Assigning IPSec Policies to Servers and Workstations on Your Network

Learn why the sequence is important when you assign IPSec policies to servers and clients.

Randy Franklin Smith

February 24, 2003

2 Min Read
ITPro Today logo

I recently used a Group Policy Object (GPO) linked to all my domain controllers (DCs) and servers to assign the Secure Server (Require Security) IP Security (IPSec) policy. At the same time, I assigned the Client (Respond Only) IPSec policy in the Default Domain Policy GPO. After I assigned the policies, only a few workstations could access any server or DC. To recover, I unassigned the Secure Server (Require Security) policy. What did I do wrong?

The problem you're experiencing is with the sequence of events you performed. When you assigned both policies at the same time, the DCs applied the change first because DCs reapply Group Policy every 5 minutes by default. Other computers in the domain reapply Group Policy every 90 minutes with a random offset between 0 and 30 minutes to prevent sudden surges in Group Policy traffic that could adversely affect network performance or overwhelm DCs. After the DCs assigned the Secure Server (Require Security) IPSec policy, they started refusing unsecured connections from your workstations. The few workstations that could still connect to the DCs just happened to reapply Group Policy between the time you assigned the Client (Respond Only) IPSec policy and the time the DCs reapplied Group Policy. In future modifications to IPSec policy, remember to assign your policy on client machines first, then configure your servers.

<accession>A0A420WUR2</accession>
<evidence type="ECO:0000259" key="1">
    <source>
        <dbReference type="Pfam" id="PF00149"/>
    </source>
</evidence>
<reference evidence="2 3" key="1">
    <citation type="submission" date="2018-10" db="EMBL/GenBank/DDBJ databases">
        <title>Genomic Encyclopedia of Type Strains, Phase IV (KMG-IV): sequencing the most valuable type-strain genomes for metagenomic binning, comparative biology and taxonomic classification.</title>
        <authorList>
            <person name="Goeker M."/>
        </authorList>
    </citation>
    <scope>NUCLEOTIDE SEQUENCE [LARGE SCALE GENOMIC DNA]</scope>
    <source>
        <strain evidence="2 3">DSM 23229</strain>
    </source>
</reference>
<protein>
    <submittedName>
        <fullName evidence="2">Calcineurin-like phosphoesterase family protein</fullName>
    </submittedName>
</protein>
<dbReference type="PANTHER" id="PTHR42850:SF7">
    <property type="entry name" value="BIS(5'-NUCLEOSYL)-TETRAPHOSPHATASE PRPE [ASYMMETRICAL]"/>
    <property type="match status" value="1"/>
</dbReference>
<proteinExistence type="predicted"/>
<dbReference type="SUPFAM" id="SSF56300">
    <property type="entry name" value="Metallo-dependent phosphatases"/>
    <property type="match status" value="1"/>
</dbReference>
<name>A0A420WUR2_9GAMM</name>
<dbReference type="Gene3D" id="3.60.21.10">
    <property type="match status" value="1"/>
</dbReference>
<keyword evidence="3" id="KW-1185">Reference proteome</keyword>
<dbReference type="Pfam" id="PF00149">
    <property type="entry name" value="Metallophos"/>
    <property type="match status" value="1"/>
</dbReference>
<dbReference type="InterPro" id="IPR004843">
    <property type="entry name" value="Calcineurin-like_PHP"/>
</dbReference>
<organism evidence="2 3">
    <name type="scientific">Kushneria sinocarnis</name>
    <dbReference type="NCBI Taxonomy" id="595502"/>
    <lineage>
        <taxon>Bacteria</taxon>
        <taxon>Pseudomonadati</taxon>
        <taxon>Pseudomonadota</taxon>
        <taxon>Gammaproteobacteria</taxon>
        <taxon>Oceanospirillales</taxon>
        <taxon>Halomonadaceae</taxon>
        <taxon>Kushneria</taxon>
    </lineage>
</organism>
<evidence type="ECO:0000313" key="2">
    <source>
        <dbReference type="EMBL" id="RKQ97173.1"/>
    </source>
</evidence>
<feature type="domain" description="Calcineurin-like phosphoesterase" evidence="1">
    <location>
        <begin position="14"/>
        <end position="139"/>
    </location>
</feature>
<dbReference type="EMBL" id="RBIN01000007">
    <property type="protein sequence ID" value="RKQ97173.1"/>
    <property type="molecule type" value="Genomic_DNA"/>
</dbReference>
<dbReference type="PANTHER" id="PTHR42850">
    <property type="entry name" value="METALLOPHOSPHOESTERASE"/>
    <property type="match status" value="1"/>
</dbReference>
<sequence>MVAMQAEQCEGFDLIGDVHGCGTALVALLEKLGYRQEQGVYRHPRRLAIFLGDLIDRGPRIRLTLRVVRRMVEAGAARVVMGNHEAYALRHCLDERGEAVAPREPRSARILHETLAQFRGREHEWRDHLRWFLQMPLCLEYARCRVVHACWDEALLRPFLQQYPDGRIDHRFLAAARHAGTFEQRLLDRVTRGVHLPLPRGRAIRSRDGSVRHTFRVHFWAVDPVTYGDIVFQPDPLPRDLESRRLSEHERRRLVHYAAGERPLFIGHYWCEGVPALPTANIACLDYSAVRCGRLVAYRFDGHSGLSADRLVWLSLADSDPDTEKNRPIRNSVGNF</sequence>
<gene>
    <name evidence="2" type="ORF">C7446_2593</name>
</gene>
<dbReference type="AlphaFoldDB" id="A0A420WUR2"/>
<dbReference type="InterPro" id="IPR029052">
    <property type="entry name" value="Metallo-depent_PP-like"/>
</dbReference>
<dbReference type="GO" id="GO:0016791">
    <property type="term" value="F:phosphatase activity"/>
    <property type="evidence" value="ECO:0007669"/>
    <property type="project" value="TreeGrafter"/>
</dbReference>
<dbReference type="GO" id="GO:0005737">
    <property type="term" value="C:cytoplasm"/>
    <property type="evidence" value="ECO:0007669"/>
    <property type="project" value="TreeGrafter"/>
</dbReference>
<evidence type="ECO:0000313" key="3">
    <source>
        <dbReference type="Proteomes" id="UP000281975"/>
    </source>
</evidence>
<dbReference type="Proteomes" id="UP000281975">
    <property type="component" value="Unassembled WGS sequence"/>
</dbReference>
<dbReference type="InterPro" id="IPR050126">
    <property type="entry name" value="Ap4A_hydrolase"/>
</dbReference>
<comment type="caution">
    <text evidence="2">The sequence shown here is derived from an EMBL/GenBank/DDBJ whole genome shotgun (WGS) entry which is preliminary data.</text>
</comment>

To verify that a given client has assigned an IPSec policy from a GPO in Active Directory (AD), open Local Security Settings on that client and select IP Security Policies on Local Computer. If the client is using an IPSec policy from a GPO in AD, you'll receive a popup message that says An IPSec policy has been provided by the domain controller. Domain provided policy overrides policy settings made on the local (or remote) machine. To make sure the computer is using the desired policy, you can load the IP Security Monitor (Ipsecmon) that comes with the Microsoft Windows 2000 Server Resource Kit. Ipsecmon displays IPSec status information, including the name of the IPSec policy currently in use. However, Ipsecmon displays information only when a security association (i.e., an IPSec session with another computer) is currently in effect. Therefore, you need to initiate communications with another computer before checking Ipsecmon.

—Randy Franklin Smith

Sign up for the ITPro Today newsletter
Stay on top of the IT universe with commentary, news analysis, how-to's, and tips delivered to your inbox daily.

You May Also Like